Commercial General Liability and Professional Liability policies may also help indemnify companies against COVID-19 related losses. Companies may use their CGL insurance or PL policies to protect themselves against negligence lawsuits. These policies may offer business owners protection if they have acted in a potentially negligent manner during this pandemic. Business owners can use this insurance to protect themselves from potential claims during the COVID-19 crisis.
CGL insurance pays for settlements and legal claims made against policyholders that caused bodily harm or personal injuries to customers. For example, this coverage may pay for medical expenses someone suffers during a slip-and-fall accident due to unsafe conditions. They can also cover claims when a business makes a product (or service) that physically harms a person.
Commercial general liability coverage may shield some business owners against third-party claims that arise from the COVID-19 pandemic. These policies usually cover bodily injury and property damage under Coverage A, and personal injuries (such as false imprisonment) under Coverage B. The law defines “property damage” as physical injuries to tangible property, and the lost use of this property that wasn’t physically injured.
Businesses may be able to use Coverage A if they didn’t take enough precautions to prevent the spread of COVID-19 on their property, which caused bodily injuries to their customers or patrons. Coverage B may help with false imprisonment lawsuits related to COVID-19 stay-at-home orders.
When customers sue businesses for failing to take precautions to prevent COVID-19 transmission, they can turn to their CGL policy; however, some CGL policies exclude injuries caused by viruses or bacteria so it’s important to review your policy before filing a claim. Many insurance companies offer this coverage to industries that are more susceptible to contagious disease outbreaks (such as restaurants, hotels, and event centers). Many insurers now offer these policies as optional coverage, since the hospitality industry has demanded these plans.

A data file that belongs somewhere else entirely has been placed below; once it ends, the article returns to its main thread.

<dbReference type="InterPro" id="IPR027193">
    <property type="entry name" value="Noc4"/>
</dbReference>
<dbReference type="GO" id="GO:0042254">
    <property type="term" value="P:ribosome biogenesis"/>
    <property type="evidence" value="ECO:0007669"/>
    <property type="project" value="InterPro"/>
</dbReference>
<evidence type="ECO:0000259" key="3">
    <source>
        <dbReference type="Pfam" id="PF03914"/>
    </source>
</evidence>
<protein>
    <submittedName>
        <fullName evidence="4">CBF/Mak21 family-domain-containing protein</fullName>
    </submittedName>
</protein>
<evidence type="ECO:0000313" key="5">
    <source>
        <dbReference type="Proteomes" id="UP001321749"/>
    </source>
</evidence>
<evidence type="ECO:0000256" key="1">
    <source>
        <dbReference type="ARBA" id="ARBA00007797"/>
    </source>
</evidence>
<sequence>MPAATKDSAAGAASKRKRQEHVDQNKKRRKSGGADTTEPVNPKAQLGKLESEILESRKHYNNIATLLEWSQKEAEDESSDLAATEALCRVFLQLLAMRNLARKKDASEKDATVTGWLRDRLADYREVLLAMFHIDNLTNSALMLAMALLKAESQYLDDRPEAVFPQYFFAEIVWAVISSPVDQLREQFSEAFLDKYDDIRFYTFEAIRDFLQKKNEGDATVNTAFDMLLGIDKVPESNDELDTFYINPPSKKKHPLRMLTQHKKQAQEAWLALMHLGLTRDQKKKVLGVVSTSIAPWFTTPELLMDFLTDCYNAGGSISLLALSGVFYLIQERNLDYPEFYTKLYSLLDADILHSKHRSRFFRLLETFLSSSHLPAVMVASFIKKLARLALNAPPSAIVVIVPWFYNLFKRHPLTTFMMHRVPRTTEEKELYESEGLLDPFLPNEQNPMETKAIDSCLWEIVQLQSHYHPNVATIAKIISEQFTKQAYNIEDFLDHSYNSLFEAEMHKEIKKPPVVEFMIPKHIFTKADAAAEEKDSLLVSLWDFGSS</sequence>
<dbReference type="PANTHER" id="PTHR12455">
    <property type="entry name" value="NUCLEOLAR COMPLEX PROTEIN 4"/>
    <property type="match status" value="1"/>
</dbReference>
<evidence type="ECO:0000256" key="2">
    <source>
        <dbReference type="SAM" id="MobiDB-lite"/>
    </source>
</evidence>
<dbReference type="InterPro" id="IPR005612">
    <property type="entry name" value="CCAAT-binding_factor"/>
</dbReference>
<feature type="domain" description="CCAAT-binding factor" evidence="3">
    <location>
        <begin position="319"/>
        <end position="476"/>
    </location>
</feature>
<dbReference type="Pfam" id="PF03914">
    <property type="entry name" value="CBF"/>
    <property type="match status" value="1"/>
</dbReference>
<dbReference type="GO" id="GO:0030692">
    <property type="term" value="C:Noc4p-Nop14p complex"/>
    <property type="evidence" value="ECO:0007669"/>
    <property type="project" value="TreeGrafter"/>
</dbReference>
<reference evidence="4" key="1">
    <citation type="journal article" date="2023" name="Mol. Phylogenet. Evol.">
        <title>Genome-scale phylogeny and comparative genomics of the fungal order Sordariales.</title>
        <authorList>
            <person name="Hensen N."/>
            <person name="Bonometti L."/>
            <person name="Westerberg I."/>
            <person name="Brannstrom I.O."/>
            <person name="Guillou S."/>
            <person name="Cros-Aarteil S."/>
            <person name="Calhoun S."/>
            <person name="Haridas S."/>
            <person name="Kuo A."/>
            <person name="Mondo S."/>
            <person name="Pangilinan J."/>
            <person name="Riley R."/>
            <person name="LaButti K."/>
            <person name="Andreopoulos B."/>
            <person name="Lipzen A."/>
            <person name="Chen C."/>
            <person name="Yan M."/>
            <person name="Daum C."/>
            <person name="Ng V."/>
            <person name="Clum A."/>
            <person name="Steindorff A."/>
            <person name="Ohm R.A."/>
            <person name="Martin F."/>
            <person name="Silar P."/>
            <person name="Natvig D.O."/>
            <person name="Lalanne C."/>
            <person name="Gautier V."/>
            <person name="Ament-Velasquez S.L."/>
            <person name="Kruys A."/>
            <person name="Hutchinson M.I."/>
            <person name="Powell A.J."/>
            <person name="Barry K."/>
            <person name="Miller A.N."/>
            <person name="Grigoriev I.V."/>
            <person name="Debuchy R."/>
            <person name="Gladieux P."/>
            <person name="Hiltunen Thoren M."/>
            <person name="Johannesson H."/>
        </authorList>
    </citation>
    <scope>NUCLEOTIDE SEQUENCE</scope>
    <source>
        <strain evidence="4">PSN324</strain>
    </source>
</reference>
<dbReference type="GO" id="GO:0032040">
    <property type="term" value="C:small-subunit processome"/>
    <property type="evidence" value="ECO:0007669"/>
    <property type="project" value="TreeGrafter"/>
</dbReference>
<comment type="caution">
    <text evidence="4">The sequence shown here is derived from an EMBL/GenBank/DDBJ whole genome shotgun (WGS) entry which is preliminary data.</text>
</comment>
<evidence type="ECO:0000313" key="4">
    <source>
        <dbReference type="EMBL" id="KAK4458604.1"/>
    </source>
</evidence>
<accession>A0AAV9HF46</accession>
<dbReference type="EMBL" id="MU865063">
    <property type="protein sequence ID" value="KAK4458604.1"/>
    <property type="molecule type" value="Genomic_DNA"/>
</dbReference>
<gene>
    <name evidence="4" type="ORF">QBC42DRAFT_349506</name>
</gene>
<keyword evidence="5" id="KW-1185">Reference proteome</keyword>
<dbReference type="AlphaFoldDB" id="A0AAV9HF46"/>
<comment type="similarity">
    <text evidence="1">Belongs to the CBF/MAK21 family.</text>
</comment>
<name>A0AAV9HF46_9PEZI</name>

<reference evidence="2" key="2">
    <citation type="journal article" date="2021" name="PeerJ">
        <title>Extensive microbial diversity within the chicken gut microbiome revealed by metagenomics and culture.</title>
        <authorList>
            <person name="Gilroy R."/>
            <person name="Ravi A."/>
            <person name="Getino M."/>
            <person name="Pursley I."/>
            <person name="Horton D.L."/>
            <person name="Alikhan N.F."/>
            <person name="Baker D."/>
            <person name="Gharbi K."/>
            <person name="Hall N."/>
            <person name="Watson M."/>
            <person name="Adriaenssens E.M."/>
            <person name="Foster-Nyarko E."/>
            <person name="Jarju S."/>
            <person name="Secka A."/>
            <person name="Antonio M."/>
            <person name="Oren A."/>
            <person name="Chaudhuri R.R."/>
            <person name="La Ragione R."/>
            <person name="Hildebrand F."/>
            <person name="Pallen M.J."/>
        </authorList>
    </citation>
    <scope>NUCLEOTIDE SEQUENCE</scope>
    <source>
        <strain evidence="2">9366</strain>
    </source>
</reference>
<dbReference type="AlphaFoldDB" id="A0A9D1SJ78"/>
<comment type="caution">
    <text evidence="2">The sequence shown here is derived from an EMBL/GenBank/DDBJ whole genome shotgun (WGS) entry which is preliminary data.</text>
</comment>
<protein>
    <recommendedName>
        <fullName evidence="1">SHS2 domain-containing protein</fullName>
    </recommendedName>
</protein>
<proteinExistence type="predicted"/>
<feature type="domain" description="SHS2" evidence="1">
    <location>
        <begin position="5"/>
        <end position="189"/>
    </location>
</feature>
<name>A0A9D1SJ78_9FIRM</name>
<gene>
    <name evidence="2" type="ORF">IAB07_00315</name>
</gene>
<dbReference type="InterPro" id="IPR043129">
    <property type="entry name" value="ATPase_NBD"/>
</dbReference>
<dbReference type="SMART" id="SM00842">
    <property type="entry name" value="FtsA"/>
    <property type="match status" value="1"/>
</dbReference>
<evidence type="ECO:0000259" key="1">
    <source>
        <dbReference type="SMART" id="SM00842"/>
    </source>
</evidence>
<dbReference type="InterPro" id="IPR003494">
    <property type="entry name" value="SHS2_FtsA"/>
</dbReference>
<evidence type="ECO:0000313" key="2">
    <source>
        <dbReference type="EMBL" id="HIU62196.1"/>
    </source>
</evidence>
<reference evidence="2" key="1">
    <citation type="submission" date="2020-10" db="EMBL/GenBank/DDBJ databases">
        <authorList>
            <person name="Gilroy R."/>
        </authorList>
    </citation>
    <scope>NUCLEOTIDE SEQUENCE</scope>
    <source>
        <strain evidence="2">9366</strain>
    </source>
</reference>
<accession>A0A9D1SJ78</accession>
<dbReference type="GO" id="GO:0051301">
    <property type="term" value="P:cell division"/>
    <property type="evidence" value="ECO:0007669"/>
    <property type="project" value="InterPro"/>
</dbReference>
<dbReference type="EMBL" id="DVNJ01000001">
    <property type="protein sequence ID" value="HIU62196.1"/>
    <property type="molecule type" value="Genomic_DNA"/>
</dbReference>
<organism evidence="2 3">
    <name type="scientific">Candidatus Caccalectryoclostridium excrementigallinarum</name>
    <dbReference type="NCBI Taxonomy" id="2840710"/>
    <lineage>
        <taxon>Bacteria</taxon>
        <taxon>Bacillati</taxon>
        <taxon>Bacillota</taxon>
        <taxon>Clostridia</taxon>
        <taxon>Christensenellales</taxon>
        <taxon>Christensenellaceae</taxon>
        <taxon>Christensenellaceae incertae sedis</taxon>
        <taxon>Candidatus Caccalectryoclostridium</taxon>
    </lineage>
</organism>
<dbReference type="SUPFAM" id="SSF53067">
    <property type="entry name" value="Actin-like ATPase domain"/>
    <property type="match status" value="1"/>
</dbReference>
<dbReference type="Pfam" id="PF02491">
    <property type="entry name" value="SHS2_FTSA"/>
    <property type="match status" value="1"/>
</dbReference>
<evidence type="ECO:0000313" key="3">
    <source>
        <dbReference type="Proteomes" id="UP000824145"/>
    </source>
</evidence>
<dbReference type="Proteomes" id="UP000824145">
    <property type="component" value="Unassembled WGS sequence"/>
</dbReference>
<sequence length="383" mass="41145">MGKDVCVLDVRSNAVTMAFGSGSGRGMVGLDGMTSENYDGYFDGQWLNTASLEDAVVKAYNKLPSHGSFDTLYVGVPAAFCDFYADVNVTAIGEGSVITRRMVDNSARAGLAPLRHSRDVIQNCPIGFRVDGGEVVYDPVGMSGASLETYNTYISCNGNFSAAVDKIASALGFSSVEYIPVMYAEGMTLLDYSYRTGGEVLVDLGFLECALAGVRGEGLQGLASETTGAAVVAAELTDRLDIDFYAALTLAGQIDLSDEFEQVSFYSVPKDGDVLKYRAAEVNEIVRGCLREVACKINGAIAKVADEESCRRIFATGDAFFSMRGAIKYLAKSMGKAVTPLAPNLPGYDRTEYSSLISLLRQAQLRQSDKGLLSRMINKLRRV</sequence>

Directors and Officers Insurance (D&O) May Provide Some Relief
Some businesses may be at risk of securities-related lawsuits after they have revealed the impact of COVID-19 on their business. Some shareholders may sue a company’s executive leadership, claiming they mismanaged its business operations during the pandemic.
Right now, the U.S. Securities and Exchange Commission has kept tabs on the pandemic's impact on the markets, investors and publicly traded companies. Earlier this month, the U.S. Securities and Exchange Commission (SEC) offered guidance to businesses with shareholders and investors about COVID-19-related impacts and risks. Non-public companies may also consider their Directors and Officers (D&O) insurance to provide them some indemnity against pandemic claims. These policies usually provide broad liability coverage for organizations.